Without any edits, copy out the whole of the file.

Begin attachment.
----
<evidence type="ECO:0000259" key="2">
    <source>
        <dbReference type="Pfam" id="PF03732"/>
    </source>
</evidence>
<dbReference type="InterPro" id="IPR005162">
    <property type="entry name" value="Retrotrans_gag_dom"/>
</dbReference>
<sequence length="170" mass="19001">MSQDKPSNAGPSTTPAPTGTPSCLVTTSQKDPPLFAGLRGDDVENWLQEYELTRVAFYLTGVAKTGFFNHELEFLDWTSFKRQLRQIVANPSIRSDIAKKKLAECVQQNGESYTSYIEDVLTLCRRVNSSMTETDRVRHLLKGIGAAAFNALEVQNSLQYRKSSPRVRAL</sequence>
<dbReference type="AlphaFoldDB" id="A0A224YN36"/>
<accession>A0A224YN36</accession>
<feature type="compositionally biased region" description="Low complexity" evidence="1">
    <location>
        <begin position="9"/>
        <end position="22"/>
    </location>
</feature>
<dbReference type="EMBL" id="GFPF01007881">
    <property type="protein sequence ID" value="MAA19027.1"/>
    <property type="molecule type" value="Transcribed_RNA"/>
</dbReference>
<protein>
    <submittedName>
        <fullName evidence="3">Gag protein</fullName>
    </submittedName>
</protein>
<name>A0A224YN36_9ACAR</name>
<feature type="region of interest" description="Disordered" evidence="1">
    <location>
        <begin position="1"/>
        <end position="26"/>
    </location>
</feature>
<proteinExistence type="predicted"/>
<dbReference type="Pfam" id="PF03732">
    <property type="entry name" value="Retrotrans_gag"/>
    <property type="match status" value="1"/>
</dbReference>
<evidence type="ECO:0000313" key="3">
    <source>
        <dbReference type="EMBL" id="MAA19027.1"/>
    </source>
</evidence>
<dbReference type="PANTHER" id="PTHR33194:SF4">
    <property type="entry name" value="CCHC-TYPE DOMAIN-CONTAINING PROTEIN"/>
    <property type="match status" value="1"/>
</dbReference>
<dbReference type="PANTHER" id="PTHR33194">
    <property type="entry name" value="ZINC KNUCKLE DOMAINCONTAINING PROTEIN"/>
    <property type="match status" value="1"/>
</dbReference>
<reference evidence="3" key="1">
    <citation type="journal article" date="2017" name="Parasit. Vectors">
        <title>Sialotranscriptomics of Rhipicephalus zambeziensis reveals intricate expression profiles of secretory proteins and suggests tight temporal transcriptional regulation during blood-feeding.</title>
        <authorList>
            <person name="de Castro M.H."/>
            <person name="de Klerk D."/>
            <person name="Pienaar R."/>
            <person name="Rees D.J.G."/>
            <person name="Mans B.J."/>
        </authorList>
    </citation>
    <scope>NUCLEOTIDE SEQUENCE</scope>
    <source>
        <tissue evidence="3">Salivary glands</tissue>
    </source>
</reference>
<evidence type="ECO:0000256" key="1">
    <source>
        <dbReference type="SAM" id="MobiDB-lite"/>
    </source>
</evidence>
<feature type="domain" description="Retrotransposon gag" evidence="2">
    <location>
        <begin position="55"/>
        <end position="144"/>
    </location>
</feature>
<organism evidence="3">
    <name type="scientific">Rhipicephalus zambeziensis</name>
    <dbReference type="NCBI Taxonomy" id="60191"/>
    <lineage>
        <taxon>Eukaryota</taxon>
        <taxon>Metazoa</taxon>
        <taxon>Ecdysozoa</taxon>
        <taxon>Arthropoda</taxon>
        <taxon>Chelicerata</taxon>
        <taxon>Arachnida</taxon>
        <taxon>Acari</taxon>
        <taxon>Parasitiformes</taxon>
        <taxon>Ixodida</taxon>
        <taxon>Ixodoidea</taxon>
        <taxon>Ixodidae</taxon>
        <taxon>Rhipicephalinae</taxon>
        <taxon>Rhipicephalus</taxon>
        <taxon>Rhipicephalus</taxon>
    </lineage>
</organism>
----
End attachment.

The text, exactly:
<evidence type="ECO:0000259" key="2">
    <source>
        <dbReference type="Pfam" id="PF03732"/>
    </source>
</evidence>
<dbReference type="InterPro" id="IPR005162">
    <property type="entry name" value="Retrotrans_gag_dom"/>
</dbReference>
<sequence length="170" mass="19001">MSQDKPSNAGPSTTPAPTGTPSCLVTTSQKDPPLFAGLRGDDVENWLQEYELTRVAFYLTGVAKTGFFNHELEFLDWTSFKRQLRQIVANPSIRSDIAKKKLAECVQQNGESYTSYIEDVLTLCRRVNSSMTETDRVRHLLKGIGAAAFNALEVQNSLQYRKSSPRVRAL</sequence>
<dbReference type="AlphaFoldDB" id="A0A224YN36"/>
<accession>A0A224YN36</accession>
<feature type="compositionally biased region" description="Low complexity" evidence="1">
    <location>
        <begin position="9"/>
        <end position="22"/>
    </location>
</feature>
<dbReference type="EMBL" id="GFPF01007881">
    <property type="protein sequence ID" value="MAA19027.1"/>
    <property type="molecule type" value="Transcribed_RNA"/>
</dbReference>
<protein>
    <submittedName>
        <fullName evidence="3">Gag protein</fullName>
    </submittedName>
</protein>
<name>A0A224YN36_9ACAR</name>
<feature type="region of interest" description="Disordered" evidence="1">
    <location>
        <begin position="1"/>
        <end position="26"/>
    </location>
</feature>
<proteinExistence type="predicted"/>
<dbReference type="Pfam" id="PF03732">
    <property type="entry name" value="Retrotrans_gag"/>
    <property type="match status" value="1"/>
</dbReference>
<evidence type="ECO:0000313" key="3">
    <source>
        <dbReference type="EMBL" id="MAA19027.1"/>
    </source>
</evidence>
<dbReference type="PANTHER" id="PTHR33194:SF4">
    <property type="entry name" value="CCHC-TYPE DOMAIN-CONTAINING PROTEIN"/>
    <property type="match status" value="1"/>
</dbReference>
<dbReference type="PANTHER" id="PTHR33194">
    <property type="entry name" value="ZINC KNUCKLE DOMAINCONTAINING PROTEIN"/>
    <property type="match status" value="1"/>
</dbReference>
<reference evidence="3" key="1">
    <citation type="journal article" date="2017" name="Parasit. Vectors">
        <title>Sialotranscriptomics of Rhipicephalus zambeziensis reveals intricate expression profiles of secretory proteins and suggests tight temporal transcriptional regulation during blood-feeding.</title>
        <authorList>
            <person name="de Castro M.H."/>
            <person name="de Klerk D."/>
            <person name="Pienaar R."/>
            <person name="Rees D.J.G."/>
            <person name="Mans B.J."/>
        </authorList>
    </citation>
    <scope>NUCLEOTIDE SEQUENCE</scope>
    <source>
        <tissue evidence="3">Salivary glands</tissue>
    </source>
</reference>
<evidence type="ECO:0000256" key="1">
    <source>
        <dbReference type="SAM" id="MobiDB-lite"/>
    </source>
</evidence>
<feature type="domain" description="Retrotransposon gag" evidence="2">
    <location>
        <begin position="55"/>
        <end position="144"/>
    </location>
</feature>
<organism evidence="3">
    <name type="scientific">Rhipicephalus zambeziensis</name>
    <dbReference type="NCBI Taxonomy" id="60191"/>
    <lineage>
        <taxon>Eukaryota</taxon>
        <taxon>Metazoa</taxon>
        <taxon>Ecdysozoa</taxon>
        <taxon>Arthropoda</taxon>
        <taxon>Chelicerata</taxon>
        <taxon>Arachnida</taxon>
        <taxon>Acari</taxon>
        <taxon>Parasitiformes</taxon>
        <taxon>Ixodida</taxon>
        <taxon>Ixodoidea</taxon>
        <taxon>Ixodidae</taxon>
        <taxon>Rhipicephalinae</taxon>
        <taxon>Rhipicephalus</taxon>
        <taxon>Rhipicephalus</taxon>
    </lineage>
</organism>